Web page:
New product development is an anticipated outcome of a social business. Your growing social business culture keeps you constantly in touch with current and prospective customer mindset.
How well are you communicating customer insights to your R&D team? Their understanding of your sales and marketing data can make or break your new product development pipeline.
Yes, I can see you cringing now.
You feel you have been successful walking the social business talk within your company and throughout your customers’ organizations. However, your conversation is all business. Essentially, you are talking to yourself.
You still marginalize the techies and engineers, don’t you?
New product development is the acid test of the social business. It’s a cross-functional, highly collaborative undertaking. Are you able to do this successfully? Or are you right back to where you started, in your company’s status quo?
There’s no room for Us versus Them mindset in the social business.
Recently I was at a medical conference in San Francisco. The exhibitors included the folks who make some of the biggest and baddest therapeutic equipment and software for the treatment of cancer.
The most prevalent complaint I heard from the physicists and physicians attending and presenting at the conference? When they asked the sales folks in the exhibit hall a question, the sales people immediately went running for an engineer to provide an answer. The engineer inevitably told the truth; the company marcom materials lost their credibility in the process.
What a lost opportunity for customer discovery. Does this sound familiar?
What I’ve described at this high profile conference is “business as usual”. It’s the very definition of status quo Us versus Them mindset. My book, Do YOU Mean Business? is written specifically about how to make this conversation fluid across departmental silos.
I offer three tips for your consideration this month.
Tip One – Involve your entire cross-functional new product development team, not just the marketing/PR folks. If your sales people are asked questions they are less-than-confident about answering, let them respond with the technical / engineering professionals. It’s not an either-or situation. Think what the impact of this type of dynamic has on your company brand, image and credibility with current and prospective customers.
Tip Two – It’s always about starting a dialogue. Generating social media-based messaging on new product development pipeline activities for your company can move you out of the status quo. Have you noticed that most manufacturing messages sound like a brag-board or a job board? Differentiate yourself. Involve real, live technical and engineering folks in creating your social media-based messaging instead of a copywriter. Start an open ended conversation with your customers instead of composing another statement of fact. You’ll be surprised at how many “other” non-sales folks are out there who would love to join in your new product development conversation.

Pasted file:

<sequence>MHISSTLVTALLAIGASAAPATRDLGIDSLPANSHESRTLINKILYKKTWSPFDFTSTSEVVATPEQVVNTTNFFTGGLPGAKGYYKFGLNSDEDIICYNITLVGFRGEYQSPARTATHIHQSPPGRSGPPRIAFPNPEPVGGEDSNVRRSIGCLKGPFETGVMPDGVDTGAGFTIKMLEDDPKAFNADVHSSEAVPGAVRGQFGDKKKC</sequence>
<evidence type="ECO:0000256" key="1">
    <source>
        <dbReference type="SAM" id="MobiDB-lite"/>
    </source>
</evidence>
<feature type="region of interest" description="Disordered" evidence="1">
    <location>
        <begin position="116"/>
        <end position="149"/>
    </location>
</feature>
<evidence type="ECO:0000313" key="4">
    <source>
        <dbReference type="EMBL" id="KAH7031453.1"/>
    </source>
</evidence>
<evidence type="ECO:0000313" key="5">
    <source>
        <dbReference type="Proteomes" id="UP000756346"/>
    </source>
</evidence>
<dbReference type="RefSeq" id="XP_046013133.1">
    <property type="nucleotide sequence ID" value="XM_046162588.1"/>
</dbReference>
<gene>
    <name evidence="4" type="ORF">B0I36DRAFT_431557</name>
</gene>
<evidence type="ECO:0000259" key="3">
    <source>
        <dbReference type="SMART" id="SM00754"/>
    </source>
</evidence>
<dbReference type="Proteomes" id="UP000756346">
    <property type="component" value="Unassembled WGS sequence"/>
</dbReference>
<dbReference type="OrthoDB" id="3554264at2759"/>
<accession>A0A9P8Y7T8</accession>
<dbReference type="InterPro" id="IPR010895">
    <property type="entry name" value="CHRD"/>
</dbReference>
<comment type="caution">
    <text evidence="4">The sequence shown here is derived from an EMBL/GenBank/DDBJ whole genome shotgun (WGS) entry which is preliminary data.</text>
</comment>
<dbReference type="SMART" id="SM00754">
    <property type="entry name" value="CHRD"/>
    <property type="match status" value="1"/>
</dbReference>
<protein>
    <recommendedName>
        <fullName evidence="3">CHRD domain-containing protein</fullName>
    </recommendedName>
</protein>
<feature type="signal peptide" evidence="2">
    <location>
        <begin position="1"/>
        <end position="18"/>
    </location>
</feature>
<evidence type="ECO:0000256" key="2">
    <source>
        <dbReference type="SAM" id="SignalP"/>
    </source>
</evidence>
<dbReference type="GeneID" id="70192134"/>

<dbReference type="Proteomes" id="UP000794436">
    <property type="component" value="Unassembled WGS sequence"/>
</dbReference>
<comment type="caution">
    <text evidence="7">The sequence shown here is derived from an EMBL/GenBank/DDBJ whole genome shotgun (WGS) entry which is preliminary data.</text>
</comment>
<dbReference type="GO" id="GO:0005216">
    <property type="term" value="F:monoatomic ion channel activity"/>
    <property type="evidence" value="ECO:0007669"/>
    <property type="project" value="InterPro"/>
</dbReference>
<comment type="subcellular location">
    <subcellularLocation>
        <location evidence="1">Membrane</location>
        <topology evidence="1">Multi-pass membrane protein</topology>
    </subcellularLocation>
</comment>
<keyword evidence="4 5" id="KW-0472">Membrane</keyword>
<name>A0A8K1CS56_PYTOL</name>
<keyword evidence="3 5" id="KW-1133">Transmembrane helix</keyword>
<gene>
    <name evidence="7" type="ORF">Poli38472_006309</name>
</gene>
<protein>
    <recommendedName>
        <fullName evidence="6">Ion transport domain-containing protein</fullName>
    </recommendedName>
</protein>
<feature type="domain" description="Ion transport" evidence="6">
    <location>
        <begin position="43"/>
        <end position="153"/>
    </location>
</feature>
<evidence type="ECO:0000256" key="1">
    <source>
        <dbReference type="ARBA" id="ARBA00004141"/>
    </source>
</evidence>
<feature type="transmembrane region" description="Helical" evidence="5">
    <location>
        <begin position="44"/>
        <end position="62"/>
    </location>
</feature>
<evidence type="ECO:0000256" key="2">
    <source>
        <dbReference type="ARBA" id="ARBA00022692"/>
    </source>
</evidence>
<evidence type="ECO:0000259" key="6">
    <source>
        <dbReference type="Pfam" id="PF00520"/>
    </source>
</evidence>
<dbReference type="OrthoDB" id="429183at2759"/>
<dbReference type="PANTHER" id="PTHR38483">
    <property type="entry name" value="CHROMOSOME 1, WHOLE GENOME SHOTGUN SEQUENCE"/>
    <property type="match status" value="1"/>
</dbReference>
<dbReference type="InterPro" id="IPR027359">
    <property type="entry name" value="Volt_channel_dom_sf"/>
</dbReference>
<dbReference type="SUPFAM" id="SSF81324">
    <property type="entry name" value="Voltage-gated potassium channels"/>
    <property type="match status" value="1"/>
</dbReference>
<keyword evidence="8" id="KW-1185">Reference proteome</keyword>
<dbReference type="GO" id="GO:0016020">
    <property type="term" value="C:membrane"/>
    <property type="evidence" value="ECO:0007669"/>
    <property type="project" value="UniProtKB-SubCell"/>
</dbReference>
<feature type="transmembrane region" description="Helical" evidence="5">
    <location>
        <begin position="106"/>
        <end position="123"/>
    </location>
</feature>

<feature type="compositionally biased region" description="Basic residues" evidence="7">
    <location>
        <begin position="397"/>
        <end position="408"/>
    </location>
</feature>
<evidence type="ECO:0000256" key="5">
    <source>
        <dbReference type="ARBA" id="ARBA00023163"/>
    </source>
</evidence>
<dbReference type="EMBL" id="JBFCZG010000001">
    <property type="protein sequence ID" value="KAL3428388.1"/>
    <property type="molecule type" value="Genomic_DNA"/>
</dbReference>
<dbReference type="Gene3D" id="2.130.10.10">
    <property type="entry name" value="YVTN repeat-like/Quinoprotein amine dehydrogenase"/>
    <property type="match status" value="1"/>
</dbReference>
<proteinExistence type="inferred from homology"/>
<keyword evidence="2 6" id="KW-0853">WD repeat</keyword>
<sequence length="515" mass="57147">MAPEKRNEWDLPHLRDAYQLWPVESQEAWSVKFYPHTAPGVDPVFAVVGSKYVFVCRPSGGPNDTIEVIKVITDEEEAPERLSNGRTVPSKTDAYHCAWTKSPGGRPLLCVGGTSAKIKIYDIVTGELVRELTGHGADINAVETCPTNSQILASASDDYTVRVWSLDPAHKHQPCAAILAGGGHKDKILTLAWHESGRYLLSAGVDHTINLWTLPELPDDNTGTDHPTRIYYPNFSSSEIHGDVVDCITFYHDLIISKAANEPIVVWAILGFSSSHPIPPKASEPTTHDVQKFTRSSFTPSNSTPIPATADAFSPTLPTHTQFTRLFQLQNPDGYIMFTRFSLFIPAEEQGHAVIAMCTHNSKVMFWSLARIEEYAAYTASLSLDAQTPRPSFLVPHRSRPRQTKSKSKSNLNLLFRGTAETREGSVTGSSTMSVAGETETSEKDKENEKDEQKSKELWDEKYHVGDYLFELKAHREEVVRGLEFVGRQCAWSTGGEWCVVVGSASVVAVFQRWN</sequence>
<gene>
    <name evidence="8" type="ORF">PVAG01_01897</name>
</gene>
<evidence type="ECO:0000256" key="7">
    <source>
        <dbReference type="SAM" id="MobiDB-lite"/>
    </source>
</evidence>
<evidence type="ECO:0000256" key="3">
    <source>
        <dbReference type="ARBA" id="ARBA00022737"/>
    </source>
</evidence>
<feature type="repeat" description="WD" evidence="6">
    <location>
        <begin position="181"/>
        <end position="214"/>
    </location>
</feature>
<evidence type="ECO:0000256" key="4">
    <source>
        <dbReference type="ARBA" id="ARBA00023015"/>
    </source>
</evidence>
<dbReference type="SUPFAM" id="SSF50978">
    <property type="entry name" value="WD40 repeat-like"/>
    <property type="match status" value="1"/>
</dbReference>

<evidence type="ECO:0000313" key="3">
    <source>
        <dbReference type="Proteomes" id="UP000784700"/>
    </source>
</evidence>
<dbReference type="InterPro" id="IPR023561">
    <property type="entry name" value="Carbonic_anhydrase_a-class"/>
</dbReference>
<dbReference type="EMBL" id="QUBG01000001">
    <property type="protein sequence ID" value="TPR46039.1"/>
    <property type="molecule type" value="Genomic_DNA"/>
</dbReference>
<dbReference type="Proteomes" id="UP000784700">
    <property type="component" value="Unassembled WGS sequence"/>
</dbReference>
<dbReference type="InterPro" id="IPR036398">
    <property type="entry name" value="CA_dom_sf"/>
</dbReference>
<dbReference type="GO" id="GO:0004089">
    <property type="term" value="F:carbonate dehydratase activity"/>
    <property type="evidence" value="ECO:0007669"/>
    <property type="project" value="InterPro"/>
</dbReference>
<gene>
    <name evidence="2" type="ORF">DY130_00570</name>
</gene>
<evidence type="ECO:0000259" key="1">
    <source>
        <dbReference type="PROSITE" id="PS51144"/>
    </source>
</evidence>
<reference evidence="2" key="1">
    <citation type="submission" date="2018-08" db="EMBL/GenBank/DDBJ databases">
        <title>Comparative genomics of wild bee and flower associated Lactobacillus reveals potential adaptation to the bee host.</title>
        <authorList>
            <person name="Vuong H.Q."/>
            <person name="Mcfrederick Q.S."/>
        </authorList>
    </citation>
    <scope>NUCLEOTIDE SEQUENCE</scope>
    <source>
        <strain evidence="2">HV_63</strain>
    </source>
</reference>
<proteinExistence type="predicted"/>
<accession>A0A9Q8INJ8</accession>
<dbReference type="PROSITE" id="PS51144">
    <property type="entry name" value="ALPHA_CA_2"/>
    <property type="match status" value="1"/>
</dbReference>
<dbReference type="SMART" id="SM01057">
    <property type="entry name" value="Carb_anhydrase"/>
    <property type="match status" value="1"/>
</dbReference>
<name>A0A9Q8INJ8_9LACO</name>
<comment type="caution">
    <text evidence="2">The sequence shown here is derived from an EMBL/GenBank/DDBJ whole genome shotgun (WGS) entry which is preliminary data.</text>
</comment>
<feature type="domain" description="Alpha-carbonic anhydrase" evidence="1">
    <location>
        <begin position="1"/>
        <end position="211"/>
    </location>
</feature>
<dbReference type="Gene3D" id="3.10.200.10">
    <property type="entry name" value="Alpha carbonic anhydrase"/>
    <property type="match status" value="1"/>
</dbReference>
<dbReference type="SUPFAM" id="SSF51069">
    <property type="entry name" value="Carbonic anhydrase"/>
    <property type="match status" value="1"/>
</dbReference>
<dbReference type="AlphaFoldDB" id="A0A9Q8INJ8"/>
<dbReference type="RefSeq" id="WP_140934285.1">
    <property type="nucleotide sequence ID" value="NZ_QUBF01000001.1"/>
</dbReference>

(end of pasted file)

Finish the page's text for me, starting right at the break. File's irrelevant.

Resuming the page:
Tip Three – It’s a means to an end, not an end in itself. Customer discovery conversations are about exchange of ideas. Your technical and engineering folks in R&D are very comfortable with that type of dialogue. Their focus is social listening, pondering, developing, testing (all about your customers). This tack makes your business folks squirm; they want to be focusing on social selling and closing (all about you).
Your goal is to have a constantly evolving new product development pipeline. Your sales and marketing folks must become more comfortable with the R&D part of your social business.
How well are your technical folks teaching your business folks how to listen for new product development triggers?
Your homework this month: Observe your new product development teams. Are they composed of all-technical/engineering folks? Make them more cross-functional. Select sales and marketing folks capable of collaborating across departmental silos. Everyone learns from everyone else over time.
If you are in the dark about tools and tips to get this type of new product development team up and running, my book Do YOU Mean Business? will be your guiding light to kickstart this initiative.
This post was brought to you by IBM for Midsize Business and opinions are my own.
Babette N. Ten Haken catalyzes collaborative business transition, startup growth, and professional development. She works with non-traditional sellers, engineers, small and midmarket manufacturers, and technical startups. Contact her to jumpstart your collaborative new product development teams.